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This was one twist ending I did not see coming

This was one twist ending I did not see coming

Those video game moments that made us say, “Wait, what?”

The internet ruins a lot of thing. People, relationships, children’s’ entertainment shows, governments; all have fallen victim to the scourge that is the world wide web. But worse than all that, the internet has also ruined storytelling, or at the very least, the ability to easily enjoy a story without it being completely spoiled for you. Because there is more entertainment than time available, there’s an entire industry of videos on YouTube where stories and plot twists are spoiled for all within hours of their debut.

That’s why Sakurai cut the story out of Smash 4 and why I can no longer follow GameXplain on YouTube. It’s also why I have about 9,000 muted words on Twitter. Too many crucial story elements have been ruined for me, but it wasn’t always like that. Before the prevalence of the social media, plot twists in games were absolutely still able to take me by surprise. Finding out Samus is a woman or that Super Mario Bros. 2 is all a dream blew my mind back in the day. Even finding out the princess is in another castle captivated a pre-school CJ (you mean this game is longer than 4 levels?!?!?!?!) But there was no more of an earth-shattering revelation than the one found at the end of Double Dragon.

We didn’t own Double Dragon growing up. If we had, I would have more than likely read the manual where all of this is spoiled. But we didn’t own it, we rented it on our NES and played it a few times in co-op on the arcade cabinet. Over the years, while this secret was already out in the open, I was kept out of the loop of the game’s true final boss until we got the Game Genie. Will unlimited lives, I was finally able to make it to the final boss in the NES version, and I couldn’t believe it when I saw the final boss was me. I say it was me because, as the younger brother, I was always the second player in co-op. So I was always Jimmy, and in this game, I was the villain. Mind…blown.

Silent Hill 2

Peter Glagowski

You’ve likely heard all manner of praise for Konami’s Silent Hill 2 at this point. I didn’t actually play it until this past year and I was pretty blown away. The number of forward-thinking design choices put into the game makes it highly approachable for a modern audience. It also is just plain well executed, with some truly incredible atmosphere and intriguing puzzles.

What really works, though, is its storyline. Maybe the acting is stiff and I think the horror elements haven’t aged all that well, but the psychological terror of protagonist James Sunderland can be felt all over the place. There are subtle hints to the big twist strewn about the town of Silent Hill, but coming to the actual revelation is utterly devastating.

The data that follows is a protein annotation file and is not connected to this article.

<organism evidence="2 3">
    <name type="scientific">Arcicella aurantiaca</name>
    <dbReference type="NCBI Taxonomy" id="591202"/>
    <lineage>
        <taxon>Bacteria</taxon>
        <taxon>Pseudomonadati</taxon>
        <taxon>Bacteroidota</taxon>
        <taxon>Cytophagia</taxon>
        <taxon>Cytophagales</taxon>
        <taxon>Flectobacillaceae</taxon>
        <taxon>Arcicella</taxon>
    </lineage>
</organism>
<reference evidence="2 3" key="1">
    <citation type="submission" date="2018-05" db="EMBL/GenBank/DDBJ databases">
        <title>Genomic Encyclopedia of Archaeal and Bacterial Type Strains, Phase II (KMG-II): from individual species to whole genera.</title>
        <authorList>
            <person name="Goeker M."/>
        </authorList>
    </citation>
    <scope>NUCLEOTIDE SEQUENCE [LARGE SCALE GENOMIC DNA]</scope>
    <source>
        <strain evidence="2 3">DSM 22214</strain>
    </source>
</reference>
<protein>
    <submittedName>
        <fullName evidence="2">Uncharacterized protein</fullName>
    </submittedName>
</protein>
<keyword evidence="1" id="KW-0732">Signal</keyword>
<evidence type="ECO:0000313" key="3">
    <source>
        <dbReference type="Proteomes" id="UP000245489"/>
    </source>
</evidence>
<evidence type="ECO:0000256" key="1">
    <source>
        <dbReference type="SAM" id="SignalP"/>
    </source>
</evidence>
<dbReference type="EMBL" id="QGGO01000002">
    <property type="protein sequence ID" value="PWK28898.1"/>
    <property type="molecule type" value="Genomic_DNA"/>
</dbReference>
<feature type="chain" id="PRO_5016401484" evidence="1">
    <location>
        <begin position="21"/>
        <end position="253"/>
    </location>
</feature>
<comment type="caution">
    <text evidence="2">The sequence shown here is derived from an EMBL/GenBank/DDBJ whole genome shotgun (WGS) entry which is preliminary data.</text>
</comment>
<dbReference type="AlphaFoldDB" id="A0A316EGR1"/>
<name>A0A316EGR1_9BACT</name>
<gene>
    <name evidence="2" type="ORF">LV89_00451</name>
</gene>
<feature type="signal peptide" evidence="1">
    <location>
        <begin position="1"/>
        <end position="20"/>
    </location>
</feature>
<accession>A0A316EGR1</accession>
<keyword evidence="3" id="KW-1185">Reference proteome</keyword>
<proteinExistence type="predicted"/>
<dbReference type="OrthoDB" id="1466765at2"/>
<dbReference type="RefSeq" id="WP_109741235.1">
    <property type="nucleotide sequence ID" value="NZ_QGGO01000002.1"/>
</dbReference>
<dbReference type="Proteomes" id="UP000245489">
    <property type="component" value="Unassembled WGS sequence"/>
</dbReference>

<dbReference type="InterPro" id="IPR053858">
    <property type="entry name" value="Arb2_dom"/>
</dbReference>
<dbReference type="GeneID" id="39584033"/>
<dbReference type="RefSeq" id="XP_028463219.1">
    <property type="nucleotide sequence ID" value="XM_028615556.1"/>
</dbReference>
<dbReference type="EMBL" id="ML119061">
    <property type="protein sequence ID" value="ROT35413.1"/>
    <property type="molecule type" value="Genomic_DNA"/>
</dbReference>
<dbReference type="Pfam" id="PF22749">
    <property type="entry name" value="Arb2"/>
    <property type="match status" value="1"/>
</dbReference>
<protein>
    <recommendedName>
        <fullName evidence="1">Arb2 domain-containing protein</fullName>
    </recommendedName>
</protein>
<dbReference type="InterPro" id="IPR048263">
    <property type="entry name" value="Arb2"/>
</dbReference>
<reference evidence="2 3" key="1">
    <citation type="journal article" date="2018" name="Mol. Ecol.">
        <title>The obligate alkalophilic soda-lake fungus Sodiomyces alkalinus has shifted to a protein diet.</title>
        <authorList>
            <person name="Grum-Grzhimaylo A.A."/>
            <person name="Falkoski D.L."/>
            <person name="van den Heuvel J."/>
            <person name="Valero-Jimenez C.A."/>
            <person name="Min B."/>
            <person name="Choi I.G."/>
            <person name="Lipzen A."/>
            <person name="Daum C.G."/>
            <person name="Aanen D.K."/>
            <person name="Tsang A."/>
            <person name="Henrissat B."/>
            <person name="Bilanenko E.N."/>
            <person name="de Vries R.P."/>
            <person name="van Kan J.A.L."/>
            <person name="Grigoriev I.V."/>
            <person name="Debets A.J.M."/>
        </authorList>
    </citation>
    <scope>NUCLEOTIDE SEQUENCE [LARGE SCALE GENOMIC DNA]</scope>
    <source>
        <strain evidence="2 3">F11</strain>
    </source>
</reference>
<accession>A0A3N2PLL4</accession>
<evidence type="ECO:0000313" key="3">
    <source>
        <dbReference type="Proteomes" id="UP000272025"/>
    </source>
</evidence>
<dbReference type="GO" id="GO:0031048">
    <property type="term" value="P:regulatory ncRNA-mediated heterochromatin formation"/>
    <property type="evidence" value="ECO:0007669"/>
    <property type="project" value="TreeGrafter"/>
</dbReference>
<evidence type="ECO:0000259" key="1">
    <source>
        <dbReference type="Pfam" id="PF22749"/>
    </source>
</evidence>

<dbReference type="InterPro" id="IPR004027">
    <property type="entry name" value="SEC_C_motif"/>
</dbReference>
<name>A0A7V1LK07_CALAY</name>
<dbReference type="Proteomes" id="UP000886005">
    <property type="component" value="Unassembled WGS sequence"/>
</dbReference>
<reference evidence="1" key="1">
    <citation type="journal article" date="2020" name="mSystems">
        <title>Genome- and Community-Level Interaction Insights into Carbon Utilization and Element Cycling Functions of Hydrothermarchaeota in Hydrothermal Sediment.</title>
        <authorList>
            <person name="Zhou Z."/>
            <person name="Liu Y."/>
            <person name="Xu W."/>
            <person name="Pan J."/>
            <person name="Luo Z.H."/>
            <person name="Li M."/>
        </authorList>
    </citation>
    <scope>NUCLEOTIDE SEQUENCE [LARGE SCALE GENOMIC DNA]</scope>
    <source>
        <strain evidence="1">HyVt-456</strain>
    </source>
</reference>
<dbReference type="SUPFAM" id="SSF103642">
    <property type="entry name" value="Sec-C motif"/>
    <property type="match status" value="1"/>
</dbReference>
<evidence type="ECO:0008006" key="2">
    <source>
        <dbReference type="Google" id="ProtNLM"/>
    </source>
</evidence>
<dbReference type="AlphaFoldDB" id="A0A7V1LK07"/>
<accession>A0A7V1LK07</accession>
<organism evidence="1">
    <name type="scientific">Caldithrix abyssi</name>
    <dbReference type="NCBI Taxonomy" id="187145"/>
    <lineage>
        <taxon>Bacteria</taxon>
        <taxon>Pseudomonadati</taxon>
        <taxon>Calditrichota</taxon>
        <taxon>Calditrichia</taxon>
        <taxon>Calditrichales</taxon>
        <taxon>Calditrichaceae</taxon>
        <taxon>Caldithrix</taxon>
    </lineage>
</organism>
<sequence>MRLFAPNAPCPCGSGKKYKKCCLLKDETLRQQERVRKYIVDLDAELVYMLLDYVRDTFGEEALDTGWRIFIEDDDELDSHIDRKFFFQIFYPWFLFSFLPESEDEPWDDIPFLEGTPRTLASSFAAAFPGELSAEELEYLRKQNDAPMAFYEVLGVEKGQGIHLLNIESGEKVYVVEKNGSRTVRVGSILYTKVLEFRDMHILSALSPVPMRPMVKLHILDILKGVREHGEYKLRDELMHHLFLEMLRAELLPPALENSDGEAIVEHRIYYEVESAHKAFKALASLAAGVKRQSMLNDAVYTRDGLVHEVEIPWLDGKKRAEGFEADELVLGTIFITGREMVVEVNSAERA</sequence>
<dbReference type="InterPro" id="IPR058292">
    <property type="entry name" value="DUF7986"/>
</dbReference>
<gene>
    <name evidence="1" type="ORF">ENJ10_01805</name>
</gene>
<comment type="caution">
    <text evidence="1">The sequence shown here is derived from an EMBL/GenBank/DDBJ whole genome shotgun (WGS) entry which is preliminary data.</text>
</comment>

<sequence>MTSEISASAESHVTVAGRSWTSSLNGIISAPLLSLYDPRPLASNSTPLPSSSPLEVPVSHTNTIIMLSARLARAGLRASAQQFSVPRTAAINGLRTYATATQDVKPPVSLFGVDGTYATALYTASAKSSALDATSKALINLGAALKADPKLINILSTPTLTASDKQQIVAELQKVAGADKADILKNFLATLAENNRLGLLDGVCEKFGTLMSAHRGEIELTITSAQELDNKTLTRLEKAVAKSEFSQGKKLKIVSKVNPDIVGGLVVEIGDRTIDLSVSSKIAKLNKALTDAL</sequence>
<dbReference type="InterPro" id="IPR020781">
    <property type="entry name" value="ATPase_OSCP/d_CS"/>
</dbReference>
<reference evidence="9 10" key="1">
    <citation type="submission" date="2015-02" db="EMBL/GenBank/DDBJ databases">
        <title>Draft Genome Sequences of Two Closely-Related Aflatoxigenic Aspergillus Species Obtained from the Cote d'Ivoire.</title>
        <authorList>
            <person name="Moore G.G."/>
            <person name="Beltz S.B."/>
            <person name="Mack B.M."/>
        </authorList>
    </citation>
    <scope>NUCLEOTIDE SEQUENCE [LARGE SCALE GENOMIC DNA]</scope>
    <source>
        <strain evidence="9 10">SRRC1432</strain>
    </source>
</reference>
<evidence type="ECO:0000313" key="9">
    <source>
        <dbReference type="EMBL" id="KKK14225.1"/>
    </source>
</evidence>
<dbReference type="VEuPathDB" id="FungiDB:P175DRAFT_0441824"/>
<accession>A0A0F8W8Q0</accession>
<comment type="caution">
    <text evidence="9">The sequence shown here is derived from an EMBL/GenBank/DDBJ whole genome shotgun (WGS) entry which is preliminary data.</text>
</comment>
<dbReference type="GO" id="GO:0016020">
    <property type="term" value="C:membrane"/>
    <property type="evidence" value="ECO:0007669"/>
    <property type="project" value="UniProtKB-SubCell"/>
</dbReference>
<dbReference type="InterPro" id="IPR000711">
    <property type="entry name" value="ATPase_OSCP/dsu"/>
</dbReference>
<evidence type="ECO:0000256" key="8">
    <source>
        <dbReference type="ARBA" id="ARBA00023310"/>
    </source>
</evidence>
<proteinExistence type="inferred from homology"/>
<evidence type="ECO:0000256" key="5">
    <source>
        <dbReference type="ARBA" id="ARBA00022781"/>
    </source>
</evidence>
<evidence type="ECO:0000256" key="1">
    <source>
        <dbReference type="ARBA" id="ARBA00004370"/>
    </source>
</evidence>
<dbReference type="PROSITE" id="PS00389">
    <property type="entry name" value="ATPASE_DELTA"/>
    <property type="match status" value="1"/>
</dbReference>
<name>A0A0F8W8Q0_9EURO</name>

That James is actually the one who killed his wife, though more out of a desire to see her suffering end, is painful as hell. What makes it more effective is that his own personal trauma then becomes Silent Hill and puts him through the ultimate hell to show him he isn’t to blame. Or maybe he is to blame, depending on your choices. Also, dogs might be running the entire town.

Humor aside, the twist of Silent Hill 2 is one of the most depressing things I’ve ever seen in a game. It frames the journey in a completely different light and makes for a title that I’d happily return to yearly if Konami could just release the game on modern platforms without screwing it up.

Chris Hovermale

Paper Mario: The Thousand-Year Door might never have flipped my understanding of its own plot on its head, but it constantly challenged my understanding of where Mario games were willing to go if they stray out of their comfort zones. And I don’t think any plot twist nailed that as strongly as the Shadow Queen possessing Peach’s body for the final boss fight.

Technically, this is one of the most vanilla twists here. Big ominous evil spirit takes over an ally’s body, not a big surprise, especially considering that the X-Nauts needed Peach specifically to resurrect her. But let’s take a step back from our current over-familiarity of plot cliches and look at this from the perspective of a naive 8-year old Nintendo fanboy who hadn’t seen this trope so often.

You’ve saved Peach several times, you’re used to her damsel-in-distress schtick, you saw her actually do cool stuff this time, and the Internet hasn’t even thought about turning Bowser into her yet. She might be Mario’s girlfriend. And she is taken over by an ultimate evil. Then, she gives you a choice. Either betray your heroic ideals and join her or fight against Peach’s body. And the choice to join her is legit — an automatic bad-end game over with nothing but a few text boxes, but still, one you can make.

The sheer notion of one of the most innocent characters in mainstream gaming being warped into a puppet for a barely known evil sent a chill through my spine. Even more, the fact that you must willingly decide to hurt her body, rather than wait for Mario to do it himself. Bear in mind that kids can be dumb and have no real life experience exorcising demons by pummeling the bodies of their loved ones, they don’t want to do any permanent harm! This single act is really the only thing the Shadow Queen does outside of being a generic ancient evil, but it subverted my expectations hard enough to turn this moment into one of the most memorable set pieces out of all of Mario’s RPGs.

Chris Seto

Plot twists and I have traditionally never gotten along. Mostly because, due to the requirement of putting in clues, signs, and portents to build it up, I am able to see most twists from three miles away through a keyhole. This often had a negative effect on the game for me as I had to endure to the utter stupidity of the characters as they blindly walk around, oblivious to the obvious (to me) answer staring them in the face all the time!

Think FFX and the fate of the summoner, or the identity of the mecha pilots harassing you in the earlier parts of the game in Xenoblade Chronicles (though the later plot was done very well) or the clearly evil guy in your team who will eventually betray you (too many games to note) and you see where I’m coming from. 

But there was one game in recent memory which completely flummoxed me. And you can tell from the pic above which one it was. Would you kindly?